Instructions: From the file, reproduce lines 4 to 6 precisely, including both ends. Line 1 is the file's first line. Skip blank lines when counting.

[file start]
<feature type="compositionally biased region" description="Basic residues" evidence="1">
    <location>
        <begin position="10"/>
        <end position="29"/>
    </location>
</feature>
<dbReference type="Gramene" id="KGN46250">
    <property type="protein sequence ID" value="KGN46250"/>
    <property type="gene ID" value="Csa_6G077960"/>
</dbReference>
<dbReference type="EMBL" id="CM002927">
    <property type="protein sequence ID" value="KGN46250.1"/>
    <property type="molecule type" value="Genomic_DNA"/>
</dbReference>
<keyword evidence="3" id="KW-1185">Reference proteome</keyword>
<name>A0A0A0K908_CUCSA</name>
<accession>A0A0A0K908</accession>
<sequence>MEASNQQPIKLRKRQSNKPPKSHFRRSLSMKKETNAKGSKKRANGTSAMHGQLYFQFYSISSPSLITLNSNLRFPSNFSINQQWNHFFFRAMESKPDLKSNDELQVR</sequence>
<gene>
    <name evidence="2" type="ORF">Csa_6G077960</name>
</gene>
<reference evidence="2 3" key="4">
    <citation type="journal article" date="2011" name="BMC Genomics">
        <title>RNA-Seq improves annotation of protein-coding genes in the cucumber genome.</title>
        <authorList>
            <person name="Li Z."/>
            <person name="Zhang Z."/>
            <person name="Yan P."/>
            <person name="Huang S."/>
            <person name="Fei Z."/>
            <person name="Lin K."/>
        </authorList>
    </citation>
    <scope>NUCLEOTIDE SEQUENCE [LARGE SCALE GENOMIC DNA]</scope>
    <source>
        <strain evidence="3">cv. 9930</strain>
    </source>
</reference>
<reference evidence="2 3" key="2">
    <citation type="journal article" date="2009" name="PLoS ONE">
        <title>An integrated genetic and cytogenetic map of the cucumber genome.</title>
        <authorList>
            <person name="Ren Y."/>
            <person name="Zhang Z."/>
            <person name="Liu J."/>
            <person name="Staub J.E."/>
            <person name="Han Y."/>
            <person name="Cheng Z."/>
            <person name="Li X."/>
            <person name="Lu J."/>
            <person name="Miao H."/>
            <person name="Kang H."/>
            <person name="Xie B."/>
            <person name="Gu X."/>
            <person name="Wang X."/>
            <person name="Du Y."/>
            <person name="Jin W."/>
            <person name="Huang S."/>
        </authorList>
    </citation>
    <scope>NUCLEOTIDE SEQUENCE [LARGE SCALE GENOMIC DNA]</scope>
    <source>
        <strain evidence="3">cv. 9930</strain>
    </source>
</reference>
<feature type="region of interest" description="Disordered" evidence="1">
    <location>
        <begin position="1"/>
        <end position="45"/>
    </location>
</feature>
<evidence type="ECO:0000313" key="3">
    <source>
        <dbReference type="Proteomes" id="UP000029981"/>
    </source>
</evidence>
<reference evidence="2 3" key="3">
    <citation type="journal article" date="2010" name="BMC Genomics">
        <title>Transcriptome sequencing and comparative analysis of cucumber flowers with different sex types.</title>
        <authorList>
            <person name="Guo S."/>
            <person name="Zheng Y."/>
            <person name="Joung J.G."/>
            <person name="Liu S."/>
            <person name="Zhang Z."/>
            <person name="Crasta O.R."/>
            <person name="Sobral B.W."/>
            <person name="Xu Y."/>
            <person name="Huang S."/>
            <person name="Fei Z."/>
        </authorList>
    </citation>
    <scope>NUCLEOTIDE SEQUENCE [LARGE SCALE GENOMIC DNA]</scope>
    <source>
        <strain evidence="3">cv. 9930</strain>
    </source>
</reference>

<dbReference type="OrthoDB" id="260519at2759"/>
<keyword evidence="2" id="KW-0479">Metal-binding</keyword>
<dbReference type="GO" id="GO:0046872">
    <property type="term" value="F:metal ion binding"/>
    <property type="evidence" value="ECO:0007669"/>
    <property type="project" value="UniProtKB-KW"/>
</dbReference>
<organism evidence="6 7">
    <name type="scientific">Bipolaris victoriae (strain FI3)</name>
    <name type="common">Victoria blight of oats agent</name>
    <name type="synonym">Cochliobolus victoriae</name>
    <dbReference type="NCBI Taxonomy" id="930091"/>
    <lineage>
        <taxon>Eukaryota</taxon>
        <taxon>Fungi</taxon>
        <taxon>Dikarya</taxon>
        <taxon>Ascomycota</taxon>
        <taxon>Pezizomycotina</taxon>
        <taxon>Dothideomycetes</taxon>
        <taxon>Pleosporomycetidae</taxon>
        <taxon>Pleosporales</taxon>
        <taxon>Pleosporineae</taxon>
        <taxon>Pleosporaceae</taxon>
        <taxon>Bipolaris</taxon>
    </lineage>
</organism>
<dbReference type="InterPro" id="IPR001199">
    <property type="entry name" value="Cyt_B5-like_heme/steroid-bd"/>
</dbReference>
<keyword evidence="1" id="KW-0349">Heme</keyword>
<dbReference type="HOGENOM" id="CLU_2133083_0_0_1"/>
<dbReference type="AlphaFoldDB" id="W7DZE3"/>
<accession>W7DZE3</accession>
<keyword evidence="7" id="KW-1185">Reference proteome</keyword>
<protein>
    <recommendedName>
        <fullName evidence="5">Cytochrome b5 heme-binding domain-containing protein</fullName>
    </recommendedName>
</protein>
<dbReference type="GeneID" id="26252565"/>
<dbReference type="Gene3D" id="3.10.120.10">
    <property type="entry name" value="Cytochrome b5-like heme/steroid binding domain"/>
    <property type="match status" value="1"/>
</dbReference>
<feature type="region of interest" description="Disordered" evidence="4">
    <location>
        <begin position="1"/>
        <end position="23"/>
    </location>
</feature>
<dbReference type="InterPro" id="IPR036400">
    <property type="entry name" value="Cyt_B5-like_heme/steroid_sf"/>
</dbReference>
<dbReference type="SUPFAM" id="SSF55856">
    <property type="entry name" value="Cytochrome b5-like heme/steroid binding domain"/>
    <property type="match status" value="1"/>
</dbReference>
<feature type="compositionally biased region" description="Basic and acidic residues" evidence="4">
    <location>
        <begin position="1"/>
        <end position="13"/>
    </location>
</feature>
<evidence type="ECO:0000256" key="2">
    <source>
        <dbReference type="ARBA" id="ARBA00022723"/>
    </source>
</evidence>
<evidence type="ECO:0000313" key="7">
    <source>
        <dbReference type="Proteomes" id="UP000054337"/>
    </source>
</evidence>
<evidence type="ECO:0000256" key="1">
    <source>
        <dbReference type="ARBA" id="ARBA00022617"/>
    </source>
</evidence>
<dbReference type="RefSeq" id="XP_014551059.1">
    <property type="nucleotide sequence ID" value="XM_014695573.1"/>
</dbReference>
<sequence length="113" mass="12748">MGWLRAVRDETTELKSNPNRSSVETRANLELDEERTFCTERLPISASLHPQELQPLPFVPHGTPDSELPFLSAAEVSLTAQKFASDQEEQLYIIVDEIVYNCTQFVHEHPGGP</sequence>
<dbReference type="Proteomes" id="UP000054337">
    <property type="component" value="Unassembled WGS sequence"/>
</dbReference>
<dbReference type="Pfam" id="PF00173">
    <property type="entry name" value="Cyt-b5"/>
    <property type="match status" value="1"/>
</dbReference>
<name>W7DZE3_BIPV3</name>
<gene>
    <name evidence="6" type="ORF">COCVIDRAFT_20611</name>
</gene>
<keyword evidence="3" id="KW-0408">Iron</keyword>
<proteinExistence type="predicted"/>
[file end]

        <end position="29"/>
    </location>
</feature>